WH press secretary Sean Spicer has been holding uncharacteristically short ...

WH press secretary Sean Spicer has been holding uncharacteristically short ...
WH press secretary Sean Spicer has been holding uncharacteristically short ...
Sean Spicer press briefing afghanistan
Sean Spicer isn't taking your questions.

For two days in a row, since returning from President 's trip abroad, the White House press secretary has held uncharacteristically short press briefings in which he claimed not to know the answer to questions, outsourced questions to other officials or dismissed the premise of questions entirely.

Both briefings included less than 20 minutes for questions -- far less than most prior briefings -- and ended with Spicer abruptly exiting the room to the consternation of reporters. At Wednesday's briefing, which was off-camera, one reporter could be heard shouting after the departing press secretary, "How short are these gonna be!?"

Spicer's evasion comes as the White House is said to be considering revamping its communications strategy, possibly by having cabinet secretaries hold more on-camera briefings while Spicer does less.

But the evasion may also reflect what sources close to Spicer describe as the White House's waning patience with the press corps.

As Spicer stated Tuesday, both he and the president are frustrated with what the press secretary has described as a preponderance of fake and false news stories. The way Spicer sees it, the sources close to him said, is that many reporters are obsessed with palace intrigue and minutiae, and are waging a smear campaign against the president.

Spicer is also frustrated by the media's treatment of him, the sources said. He chafes at reports suggesting is planning to shake up the communications team because he isn't satisfied with Spicer's performance. He is particularly irked by the way the media interpreted his absence from 's visit with the Pope as the president snubbing him.

"I don't know how any comms person could not be frustrated in that position right now given the daily drama," a source close to him said.

At both Tuesday and Wednesday's briefings, Spicer refused to directly answer several questions. Going forward, he said, all questions about the FBI investigation into Russia would have to be referred to outside counsel. On an inquiry about the president's views on climate change, a subject of discussion for some time, he said he would have to check with the president. One question he simply didn't answer on the grounds that he didn't agree with its premise.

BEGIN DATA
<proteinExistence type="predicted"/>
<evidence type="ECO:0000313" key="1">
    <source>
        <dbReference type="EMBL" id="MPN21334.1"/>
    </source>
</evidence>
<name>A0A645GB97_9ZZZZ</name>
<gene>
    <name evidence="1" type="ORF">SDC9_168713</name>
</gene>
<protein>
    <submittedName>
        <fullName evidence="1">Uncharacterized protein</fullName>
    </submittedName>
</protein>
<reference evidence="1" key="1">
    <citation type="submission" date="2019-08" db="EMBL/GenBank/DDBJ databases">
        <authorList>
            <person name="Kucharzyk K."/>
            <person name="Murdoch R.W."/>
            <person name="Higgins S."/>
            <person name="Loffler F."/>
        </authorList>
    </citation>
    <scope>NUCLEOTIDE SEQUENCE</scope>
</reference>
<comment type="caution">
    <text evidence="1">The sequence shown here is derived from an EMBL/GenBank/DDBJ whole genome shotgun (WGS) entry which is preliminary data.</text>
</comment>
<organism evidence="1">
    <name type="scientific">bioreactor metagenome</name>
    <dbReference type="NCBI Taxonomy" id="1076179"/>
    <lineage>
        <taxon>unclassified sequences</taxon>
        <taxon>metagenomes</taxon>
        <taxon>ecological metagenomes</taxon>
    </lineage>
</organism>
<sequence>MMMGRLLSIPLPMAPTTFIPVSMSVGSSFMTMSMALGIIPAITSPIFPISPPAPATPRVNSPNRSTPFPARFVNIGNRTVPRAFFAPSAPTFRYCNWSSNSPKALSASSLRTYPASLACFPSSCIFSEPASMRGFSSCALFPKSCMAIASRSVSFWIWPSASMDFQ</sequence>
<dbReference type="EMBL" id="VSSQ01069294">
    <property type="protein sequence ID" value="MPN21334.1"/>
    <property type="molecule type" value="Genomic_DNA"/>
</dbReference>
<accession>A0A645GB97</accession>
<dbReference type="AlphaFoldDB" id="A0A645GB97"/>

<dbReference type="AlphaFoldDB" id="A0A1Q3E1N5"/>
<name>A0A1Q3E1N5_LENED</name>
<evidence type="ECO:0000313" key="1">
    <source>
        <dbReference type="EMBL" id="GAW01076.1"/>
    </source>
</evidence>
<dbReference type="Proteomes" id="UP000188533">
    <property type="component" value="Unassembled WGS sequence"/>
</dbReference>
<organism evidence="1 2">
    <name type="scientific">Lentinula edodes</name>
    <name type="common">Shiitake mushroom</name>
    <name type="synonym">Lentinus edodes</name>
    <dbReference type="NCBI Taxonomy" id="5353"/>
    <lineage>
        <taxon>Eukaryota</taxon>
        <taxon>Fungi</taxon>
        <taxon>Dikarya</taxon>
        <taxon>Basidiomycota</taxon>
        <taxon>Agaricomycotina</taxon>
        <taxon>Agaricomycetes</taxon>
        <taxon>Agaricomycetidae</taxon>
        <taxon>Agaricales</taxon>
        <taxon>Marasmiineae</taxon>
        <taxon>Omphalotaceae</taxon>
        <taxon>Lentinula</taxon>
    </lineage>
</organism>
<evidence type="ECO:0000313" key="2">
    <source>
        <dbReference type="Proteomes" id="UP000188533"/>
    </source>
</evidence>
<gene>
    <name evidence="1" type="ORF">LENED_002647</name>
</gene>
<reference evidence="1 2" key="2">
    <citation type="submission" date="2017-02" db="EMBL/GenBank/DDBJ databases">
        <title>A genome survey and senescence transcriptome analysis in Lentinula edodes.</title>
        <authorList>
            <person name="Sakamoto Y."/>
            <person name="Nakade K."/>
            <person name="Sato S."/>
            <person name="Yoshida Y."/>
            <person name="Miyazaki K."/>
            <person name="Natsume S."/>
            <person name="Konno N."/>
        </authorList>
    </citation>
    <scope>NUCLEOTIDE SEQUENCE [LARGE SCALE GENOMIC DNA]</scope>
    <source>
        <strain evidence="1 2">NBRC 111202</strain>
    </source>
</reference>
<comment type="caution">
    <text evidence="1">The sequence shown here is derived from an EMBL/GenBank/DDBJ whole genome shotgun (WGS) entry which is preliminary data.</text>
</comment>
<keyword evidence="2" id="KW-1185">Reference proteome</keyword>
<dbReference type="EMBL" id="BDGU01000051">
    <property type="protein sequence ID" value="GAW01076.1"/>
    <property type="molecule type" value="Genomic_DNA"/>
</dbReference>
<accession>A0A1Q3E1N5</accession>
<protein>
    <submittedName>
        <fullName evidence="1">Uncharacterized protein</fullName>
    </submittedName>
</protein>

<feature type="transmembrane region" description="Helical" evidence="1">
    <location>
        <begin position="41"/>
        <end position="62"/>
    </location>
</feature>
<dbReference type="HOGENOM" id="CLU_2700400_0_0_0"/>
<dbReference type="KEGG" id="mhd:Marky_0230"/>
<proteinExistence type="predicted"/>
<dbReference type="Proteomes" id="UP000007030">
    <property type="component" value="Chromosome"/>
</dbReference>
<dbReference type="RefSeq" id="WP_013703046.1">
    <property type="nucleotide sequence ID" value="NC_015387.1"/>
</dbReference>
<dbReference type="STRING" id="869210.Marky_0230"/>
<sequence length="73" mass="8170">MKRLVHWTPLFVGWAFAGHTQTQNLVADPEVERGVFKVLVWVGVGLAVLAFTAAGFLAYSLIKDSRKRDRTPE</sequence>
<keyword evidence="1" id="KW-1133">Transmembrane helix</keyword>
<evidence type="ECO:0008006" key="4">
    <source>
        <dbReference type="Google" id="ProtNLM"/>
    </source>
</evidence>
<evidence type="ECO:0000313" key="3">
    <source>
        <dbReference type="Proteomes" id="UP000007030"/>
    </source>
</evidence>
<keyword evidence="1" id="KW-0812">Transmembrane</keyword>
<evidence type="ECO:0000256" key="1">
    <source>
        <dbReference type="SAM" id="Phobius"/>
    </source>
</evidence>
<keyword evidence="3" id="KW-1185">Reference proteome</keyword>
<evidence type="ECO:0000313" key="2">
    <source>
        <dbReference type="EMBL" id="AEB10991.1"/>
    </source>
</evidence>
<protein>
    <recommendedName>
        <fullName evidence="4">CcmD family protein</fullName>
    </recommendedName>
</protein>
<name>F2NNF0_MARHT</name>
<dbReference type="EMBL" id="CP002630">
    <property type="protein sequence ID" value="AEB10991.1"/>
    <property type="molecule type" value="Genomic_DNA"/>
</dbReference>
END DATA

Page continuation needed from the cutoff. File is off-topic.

When Spicer accused the media of propagating fake and false stories during Tuesday's briefing, he provided a single inaccurate tweet about a minor story as evidence then refused to offer more examples. "I didn't come here with a list of things," he said.

Spicer's evasive posture has given many pundits an opening to do one of the things that have him so frustrated: speculate about impending changes to the White House press briefing or a reorganization of the communications team, including formalizing the reduced length of the Q&A portion. The fact that Michael Dubke, the White House's communications director, resigned earlier this month, and that his decision became public Tuesday, has only stoked such speculation.

But some of the sources close to Spicer warned that scuttlebutt about impending shakeups has been a feature of 's tenure in the White House since the beginning, and yet little has actually shaken up. For the foreseeable future, they say, Spicer is White House press secretary and will continue to hold press briefings.

Should the White House ever get around to changing its communications strategy, one suggestion put forward by the president himself in an interview with NBC News would see giving briefings to reporters once every two weeks, in lieu of the daily ritual hosted by Spicer.

A new survey from Monmouth University says that 42% of Americans believe Spicer does more harm than good when he speaks on behalf of the administration, while only 28% see him as helping rather than harming his boss. That said, 61% of Americans believe does more harm than good when speaking on his own behalf, while 33% feel he does more good than bad.

CNNMoney (Los Angeles) First

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